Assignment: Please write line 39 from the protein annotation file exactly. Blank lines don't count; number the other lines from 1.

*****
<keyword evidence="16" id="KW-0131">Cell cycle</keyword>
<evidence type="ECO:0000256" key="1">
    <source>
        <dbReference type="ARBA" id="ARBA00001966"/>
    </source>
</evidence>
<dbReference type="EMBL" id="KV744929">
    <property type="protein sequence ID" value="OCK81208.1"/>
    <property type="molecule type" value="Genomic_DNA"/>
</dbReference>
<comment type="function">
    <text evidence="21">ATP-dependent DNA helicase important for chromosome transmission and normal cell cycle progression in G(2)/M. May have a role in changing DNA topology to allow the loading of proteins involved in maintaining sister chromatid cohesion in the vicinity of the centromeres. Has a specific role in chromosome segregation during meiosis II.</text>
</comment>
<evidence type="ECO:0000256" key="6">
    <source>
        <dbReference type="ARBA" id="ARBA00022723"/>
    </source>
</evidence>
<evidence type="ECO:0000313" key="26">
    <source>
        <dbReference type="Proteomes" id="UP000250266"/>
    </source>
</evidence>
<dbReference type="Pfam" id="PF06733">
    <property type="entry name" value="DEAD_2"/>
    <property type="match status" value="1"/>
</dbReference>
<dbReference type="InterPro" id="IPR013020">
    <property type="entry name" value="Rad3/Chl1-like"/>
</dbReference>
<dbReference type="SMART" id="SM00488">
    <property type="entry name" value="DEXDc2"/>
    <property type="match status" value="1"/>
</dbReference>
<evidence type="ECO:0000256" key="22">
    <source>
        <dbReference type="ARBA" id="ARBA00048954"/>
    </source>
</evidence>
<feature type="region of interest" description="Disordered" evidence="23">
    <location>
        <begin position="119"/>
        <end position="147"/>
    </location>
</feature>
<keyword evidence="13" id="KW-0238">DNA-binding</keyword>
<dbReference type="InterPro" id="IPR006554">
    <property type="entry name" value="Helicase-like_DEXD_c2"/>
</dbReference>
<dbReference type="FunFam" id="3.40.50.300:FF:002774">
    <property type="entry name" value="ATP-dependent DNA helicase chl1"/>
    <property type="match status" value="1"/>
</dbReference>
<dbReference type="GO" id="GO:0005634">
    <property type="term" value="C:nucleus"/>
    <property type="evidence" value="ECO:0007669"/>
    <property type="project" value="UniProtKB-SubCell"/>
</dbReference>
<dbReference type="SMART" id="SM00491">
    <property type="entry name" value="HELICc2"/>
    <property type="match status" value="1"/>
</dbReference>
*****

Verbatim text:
</evidence>